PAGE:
A tale of two cities: blood, football and politics in Egypt

As the two cities of Cairo and Port Said remain engulfed in the worst violence seen since the Revolution, the entwining in Egypt of ‘football and the game of politics’ could hardly be more complete. And the game, it would appear, has not even reached half-time, says Leila Zaki Chakravarti.   

Digital image: man standing in middle with back to viewer, with Arabic script on both sides of him. ELahly-ELmasry

In the circus of confrontational politics that summons a succession of demonstrations to the streets of Cairo, the second anniversary of the fall of President Mubarak (on 25 January 2013) had always loomed large as the potential focus for some sort of defining theatrical spectacular. Yet there was something different about the marches which, in the days running up to the anniversary, convened on Tahrir Square from a number of Cairo neighbourhoods. The groups, numbering in their thousands, were remarkable for their homogeneity, organisation and purpose. All were young males, some bare-chested but most kitted out in red football shirts or street-smart tops and hoodies. They marched with almost paramilitary precision, shouting well-drilled slogans in exaggeratedly gruff voices to the menacing beat of a loud bass drum, clapping their hands above their heads, every so often pausing in unison to pogo aggressively up and down. Well-produced banners proclaimed their demand for “Al-qissas aw Al-damm” (translated in many Western media reports as “Justice or Blood”) for the shuhuda (martyrs) whose portraits they carried aloft as vast icons.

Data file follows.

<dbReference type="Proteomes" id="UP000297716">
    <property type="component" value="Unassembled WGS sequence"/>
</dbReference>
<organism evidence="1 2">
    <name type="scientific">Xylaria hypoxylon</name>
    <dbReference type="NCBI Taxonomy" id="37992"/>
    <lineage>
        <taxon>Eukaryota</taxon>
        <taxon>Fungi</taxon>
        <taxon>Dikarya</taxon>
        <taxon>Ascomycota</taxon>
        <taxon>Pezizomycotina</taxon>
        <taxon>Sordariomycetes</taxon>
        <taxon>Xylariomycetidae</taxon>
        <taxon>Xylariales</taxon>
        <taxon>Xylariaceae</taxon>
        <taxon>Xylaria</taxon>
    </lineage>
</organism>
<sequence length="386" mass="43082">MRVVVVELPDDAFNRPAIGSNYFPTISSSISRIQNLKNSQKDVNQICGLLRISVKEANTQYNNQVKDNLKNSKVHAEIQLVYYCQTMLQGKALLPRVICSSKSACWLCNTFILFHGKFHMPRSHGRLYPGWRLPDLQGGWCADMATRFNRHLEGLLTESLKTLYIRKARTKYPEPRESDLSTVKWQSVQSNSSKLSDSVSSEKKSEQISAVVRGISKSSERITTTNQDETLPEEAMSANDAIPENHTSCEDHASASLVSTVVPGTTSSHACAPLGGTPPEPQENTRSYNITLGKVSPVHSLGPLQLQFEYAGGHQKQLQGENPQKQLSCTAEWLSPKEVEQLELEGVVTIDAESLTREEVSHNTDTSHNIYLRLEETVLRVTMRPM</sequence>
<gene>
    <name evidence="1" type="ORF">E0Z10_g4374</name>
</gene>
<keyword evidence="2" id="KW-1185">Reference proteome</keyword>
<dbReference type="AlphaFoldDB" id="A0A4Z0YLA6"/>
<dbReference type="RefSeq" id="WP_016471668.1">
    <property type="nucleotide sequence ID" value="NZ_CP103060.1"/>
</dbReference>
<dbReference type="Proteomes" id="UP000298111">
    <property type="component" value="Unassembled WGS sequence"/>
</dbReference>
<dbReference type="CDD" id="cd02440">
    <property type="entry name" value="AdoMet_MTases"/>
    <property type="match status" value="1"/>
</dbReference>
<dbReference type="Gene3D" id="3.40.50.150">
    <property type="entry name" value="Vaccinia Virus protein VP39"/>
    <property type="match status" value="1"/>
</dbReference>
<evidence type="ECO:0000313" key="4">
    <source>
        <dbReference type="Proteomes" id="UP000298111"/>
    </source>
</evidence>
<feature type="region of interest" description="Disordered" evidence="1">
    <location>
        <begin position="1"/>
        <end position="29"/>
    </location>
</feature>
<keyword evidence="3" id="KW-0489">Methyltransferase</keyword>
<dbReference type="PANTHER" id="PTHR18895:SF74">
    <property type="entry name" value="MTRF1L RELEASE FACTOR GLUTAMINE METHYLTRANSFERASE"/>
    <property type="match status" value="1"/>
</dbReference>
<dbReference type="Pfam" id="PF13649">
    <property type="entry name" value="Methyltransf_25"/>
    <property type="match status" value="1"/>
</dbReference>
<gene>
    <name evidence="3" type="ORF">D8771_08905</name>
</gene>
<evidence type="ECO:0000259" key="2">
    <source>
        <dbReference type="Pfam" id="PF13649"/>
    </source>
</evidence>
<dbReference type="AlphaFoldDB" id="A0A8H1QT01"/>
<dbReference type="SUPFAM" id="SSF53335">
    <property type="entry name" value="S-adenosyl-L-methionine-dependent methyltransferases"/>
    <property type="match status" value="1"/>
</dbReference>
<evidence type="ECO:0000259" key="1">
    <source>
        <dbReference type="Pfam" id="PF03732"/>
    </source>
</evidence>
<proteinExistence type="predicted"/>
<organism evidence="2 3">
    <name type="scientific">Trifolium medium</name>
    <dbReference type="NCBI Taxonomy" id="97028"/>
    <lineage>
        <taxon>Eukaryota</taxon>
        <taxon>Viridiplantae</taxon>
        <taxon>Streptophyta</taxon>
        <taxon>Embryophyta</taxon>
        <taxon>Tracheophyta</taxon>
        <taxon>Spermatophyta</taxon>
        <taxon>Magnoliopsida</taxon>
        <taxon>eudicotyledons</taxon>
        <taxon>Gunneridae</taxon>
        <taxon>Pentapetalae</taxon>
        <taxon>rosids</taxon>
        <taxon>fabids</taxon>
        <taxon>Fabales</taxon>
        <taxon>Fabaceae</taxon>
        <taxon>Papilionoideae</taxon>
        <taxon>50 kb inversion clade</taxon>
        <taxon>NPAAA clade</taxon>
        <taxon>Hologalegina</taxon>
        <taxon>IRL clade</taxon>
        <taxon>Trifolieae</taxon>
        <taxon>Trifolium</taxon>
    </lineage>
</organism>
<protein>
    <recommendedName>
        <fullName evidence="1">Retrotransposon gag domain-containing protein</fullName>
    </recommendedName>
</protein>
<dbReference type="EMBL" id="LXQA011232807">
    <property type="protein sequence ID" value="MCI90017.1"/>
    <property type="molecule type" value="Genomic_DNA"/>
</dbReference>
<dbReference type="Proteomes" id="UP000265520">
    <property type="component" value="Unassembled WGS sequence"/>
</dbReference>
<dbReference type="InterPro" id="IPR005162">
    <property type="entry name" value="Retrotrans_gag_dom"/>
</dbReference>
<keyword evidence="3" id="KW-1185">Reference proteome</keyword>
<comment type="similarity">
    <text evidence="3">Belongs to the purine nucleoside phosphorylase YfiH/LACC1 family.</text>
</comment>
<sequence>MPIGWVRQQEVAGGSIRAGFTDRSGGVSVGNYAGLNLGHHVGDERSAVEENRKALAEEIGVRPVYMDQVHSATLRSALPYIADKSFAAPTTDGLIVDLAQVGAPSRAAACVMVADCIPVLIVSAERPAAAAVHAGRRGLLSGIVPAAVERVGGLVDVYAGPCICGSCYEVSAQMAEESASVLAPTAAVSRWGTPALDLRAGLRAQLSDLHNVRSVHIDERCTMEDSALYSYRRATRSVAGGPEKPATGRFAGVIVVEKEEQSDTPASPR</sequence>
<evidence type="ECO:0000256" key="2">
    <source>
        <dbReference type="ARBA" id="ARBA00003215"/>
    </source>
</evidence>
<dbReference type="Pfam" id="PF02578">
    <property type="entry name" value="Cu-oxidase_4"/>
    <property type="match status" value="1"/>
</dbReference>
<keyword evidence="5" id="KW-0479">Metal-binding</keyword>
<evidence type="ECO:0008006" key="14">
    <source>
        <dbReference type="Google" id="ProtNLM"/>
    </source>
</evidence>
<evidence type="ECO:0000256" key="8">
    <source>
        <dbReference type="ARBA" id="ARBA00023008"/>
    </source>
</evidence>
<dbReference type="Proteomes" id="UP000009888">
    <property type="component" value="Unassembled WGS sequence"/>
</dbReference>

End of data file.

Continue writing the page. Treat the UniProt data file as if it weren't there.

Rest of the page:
Male figures with angels's wings. One wearing red El Ahly tee-shirt Graffiti in Tahrir Square: commemorating El Ahly martyrs as angels. Photo: author's own.

These were the notorious Red Devil altraz (Ultras), ‘extreme’ fans of Cairo’s El Ahly Football Club  – intensely loyal to their club, virulently opposed both to rival clubs and the security forces alike, and renowned for their passionate, uncouth and aggressive behaviour within the stadium, and sometimes also outside it. In the critical days before Mubarak’s fall, it was the altraz of El Ahly and other football clubs who “gave the protest movement its oomph”, as the red shirted altraz of El Ahly joined forces with their white-shirted counterparts from arch-rivals Zamalek to defend the Tahrir Square demonstrators from attacks by the regime’s security forces and hired thugs. But by now such revolutionary harmony was but a distant memory, as the blood the Red Devils were threatening to spill was that of the altraz of another football club, Al Masry of Port Said. In February 2012, some 72 travelling Ahly supporters lost their lives during a match in Port Said, either under attack or fleeing from rampaging Masry supporters, or hoodlums masquerading as such. It was in anticipation of the verdict of the apprehended Masry supporters that was to be delivered on 26th January – without any apparent consideration that this would coincide with the second anniversary of Mubarak’s fall on Feb. 25th - that the Ahly altraz were staging their well-planned and drilled marches to Tahrir Square.